Nelson Lodge

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Location
33°55'16"S
151°09'33"E
Country
 Australia
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Description

Nelson Lodge is a heritage-listed residence at 125 Unwins Bridge Road, Tempe, Inner West Council, New South Wales, Australia. It was built in 1858. It is also known as Milford Haven and Leinster Hall. It was added to the New South Wales State Heritage Register on 2 April 1999.

History

Early land grants and farms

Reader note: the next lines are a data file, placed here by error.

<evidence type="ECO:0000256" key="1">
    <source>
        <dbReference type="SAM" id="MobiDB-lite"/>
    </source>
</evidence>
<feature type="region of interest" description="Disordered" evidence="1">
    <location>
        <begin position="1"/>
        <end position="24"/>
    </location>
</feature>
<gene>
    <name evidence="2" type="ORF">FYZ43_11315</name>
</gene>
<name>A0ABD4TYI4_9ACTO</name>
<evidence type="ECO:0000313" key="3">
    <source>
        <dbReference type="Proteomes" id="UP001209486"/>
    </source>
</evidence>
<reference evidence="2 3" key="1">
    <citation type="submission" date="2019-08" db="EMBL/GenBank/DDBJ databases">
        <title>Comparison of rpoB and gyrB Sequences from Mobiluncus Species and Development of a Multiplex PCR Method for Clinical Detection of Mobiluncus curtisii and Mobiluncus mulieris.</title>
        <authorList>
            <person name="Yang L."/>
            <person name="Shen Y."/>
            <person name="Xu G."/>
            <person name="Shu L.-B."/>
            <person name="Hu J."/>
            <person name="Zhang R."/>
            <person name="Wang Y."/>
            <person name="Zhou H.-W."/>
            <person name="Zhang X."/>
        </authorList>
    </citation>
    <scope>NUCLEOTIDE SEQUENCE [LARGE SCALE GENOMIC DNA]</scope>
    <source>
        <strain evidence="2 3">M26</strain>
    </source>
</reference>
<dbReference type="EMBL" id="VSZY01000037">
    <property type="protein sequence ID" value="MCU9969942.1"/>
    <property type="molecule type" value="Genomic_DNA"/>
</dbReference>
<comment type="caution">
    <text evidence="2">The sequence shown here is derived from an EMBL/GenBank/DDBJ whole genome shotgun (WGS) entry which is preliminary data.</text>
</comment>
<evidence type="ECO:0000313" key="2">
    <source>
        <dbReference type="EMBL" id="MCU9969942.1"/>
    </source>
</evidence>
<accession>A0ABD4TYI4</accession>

The earliest European occupant of the Cooks River was Sergeant Thomas Smyth who arrived with Governor Phillip in the First Fleet. On 8 October 1799 he was granted 470 acres and became the first large landowner in the southern section of the Marrickville area.When Thomas Smyth died in 1804 his farm was acquired by Robert Campbell (senior) who between 1831 and 1838 carved up the property into 42 farmlets ranging from 4 to 12 acres. The Cooks River area was known for its market gardens, orchards and small farms and were an important part of the local economy from the mid-nineteenth century.Robert Campbell sold the property to Henry Mace, a chemist on 30 December 1837. When Henry Mace died on 31 December 1856 Thomas Crittenden and William Perry became the trustees.It was during the 1820s and 1830s that saw the beginning of change to the Tempe area. Alexander Brodie Spark, one of Sydney's leading merchants and traders purchased land known as Packer's Farm, Cooks River. He set about building Tempe House in 1836 designed by John Verge that was to become one of Sydney's showpiece estates at the time. In the 1840s Spark planned a model village in proximity to Tempe Estate and this no doubt would have been most attractive to prospective buyers.On 13 May 1857 William Wells purchased the property at a public auction paying the sum of 331 pounds for the property measuring 10 acres and 6 perches (4.07ha).William Wells was one of Sydney's new wealthy class. Born in Suffolk England in 1796 he was brought to trial in the Suffolk Lent Assizes Court on charges of Highway Robbery on 21 March 1816 and his sentence was committed to transportation to Australia. On 8 March 1817 Wells arrived in Sydney aboard the convict ship "Fame". In the 1822 Census it is revealed that he was living in Liverpool and working for the "Town Gang". On 28 April 1827 Wells was granted a Ticket of Leave within the District of Sydney however this was cancelled on 11 April 1828 when he was charged with 'being of Idle Character and found in an improper house at an unreasonable hour, when he was charged with robbing a man of his watch". Wells' Ticket of Leave was re-issued as a Ticket of Redemption on 2 January 1832.Having been granted a Ticket of leave Wells was a free man to pursue an independent occupation. On 1 July 1830 Wells purchased a Hotel License for the Kings Rams in George St, Parramatta and held that license until 1836.Wells was confirmed a government land grant on 14 May 1836 for the site of the Lord Nelson Hotel in The Rocks. On this land Wells built himself a conventional 2 storey colonial home on the north-west corner of Kent and Argyle Streets. In 1838 Wells took up the licence of a hotel diagonally opposite his own house, known first as Sailors Return and then as The Quarryman's Arms. On 6 June 1842 Wells opened his own home as the Lord Nelson Hotel. Wells licensed the Lord Nelson from 1842 until 1860 and it remained in the Wells family until 1884.